Obama’s daughters want to go to Yale, according to British daily Telegraph’s list of the “50 things you might not know” about the President-elect. Malia, 10, wants to be an actress, while Sasha, 7, “wants to sing and dance.” Perhaps their preference was spurred by the rejection of daddy Obama’s application to appear in a black pinup calendar while at Harvard.
Blackout. The studious population of Bass Library was thrust into darkness when the power went out several times yesterday around 5:30 p.m. The outage provided the perfect excuse for a study break.
“I’ve been looking everywhere.” Although this single sentence and a phone number took over the entire York Street bulletin board yesterday, regular-sized flyers began to regain space after a few hours. Whoever it was appeared to be screening his calls.
Yale Club “invaded.” Located in Manhattan, 70 percent of the club’s guest rooms must remain exclusive for members in order for the club to maintain tax-exempt status. The IRS has started an investigation after “old-money members complained of steady invasions of crowds from such lowbrow places as The Bronx,” New York Post reported.
Propaganda in the Rotunda. The floor of Woolsey Rotunda was littered with white pamphlets yesterday. Entitled “The Sovereign Liberties,” the leaflets were reportedly distributed to prominent universities and media outlets around the nation. Addressed to Ron Paul “and any brave man or women that has spoken out for Freedom and Liberty,” the pamphlets included several pages of encrypted data.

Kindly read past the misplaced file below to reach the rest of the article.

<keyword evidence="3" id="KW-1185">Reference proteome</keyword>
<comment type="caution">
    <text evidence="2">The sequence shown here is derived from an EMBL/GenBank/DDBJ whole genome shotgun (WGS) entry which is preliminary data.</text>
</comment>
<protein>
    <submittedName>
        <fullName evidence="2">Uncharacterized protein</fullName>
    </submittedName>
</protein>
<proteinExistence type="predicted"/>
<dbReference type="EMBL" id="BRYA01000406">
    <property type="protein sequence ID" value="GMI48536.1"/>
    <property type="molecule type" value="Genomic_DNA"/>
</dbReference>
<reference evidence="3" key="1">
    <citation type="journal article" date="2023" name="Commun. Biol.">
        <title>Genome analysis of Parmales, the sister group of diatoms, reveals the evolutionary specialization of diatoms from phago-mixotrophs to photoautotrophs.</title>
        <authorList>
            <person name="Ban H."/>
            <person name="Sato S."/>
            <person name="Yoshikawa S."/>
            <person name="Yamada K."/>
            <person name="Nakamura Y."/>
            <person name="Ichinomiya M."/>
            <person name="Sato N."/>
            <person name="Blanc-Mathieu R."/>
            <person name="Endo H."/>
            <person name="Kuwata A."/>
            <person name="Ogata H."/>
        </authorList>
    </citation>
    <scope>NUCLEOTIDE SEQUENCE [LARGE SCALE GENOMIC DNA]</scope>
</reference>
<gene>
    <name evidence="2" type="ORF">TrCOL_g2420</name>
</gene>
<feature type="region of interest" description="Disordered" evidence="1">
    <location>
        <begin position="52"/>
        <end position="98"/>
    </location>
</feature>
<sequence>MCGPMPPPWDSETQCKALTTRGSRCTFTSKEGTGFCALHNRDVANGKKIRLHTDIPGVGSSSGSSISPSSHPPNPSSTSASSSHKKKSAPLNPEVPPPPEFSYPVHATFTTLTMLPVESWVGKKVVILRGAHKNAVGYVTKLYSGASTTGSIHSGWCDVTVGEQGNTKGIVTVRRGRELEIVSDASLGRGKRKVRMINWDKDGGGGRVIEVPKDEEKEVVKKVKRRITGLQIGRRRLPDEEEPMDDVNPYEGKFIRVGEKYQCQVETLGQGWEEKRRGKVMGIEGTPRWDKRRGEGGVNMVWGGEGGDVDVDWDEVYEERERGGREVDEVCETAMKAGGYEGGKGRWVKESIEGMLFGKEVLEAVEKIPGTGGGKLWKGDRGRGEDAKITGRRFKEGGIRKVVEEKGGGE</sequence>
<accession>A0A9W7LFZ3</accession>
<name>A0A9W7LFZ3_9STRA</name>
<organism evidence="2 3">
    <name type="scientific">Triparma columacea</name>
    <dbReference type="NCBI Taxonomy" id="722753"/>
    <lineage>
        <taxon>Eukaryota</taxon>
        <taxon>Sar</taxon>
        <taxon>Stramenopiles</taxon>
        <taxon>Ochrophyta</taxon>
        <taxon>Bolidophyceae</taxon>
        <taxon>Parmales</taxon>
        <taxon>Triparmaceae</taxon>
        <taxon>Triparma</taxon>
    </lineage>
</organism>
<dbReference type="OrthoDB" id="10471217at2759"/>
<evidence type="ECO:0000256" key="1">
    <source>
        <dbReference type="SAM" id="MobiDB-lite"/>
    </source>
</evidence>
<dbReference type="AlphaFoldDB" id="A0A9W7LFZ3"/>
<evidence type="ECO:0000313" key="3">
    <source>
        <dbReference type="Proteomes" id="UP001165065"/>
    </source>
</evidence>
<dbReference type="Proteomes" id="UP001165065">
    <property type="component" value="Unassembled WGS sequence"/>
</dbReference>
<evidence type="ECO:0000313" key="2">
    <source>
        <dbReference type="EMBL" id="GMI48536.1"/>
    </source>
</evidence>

But what tableau? Two statuesque students, one on all fours and the other with his foot planted firmly on the other Eli’s back, appeared at around 1 p.m. on Cross Campus yesterday. Adding to the absurdity, flanking the two Yalies were a set of Greek columns.
The flu that has infected Whim ’n Rhythm rendered the group unable to perform at a Branford, Conn., retirement community yesterday. Taking their place were the SOBs, who were able to fill the void with a show that, though more masculine, still entertained the elderly residents. Said one happy audience member, “I’m sort of glad the girls had the flu!”
This day in Yale history
1959 Eero Saarinen unveiled construction plans for Morse and Ezra Stiles colleges, which were to cost around $6.2 million. The new colleges answered demands for singles to achieve the “ideal” for undergraduate life. Ironically, common rooms were added in renovations the next year, showing that the “ideal” for undergraduate life had changed.
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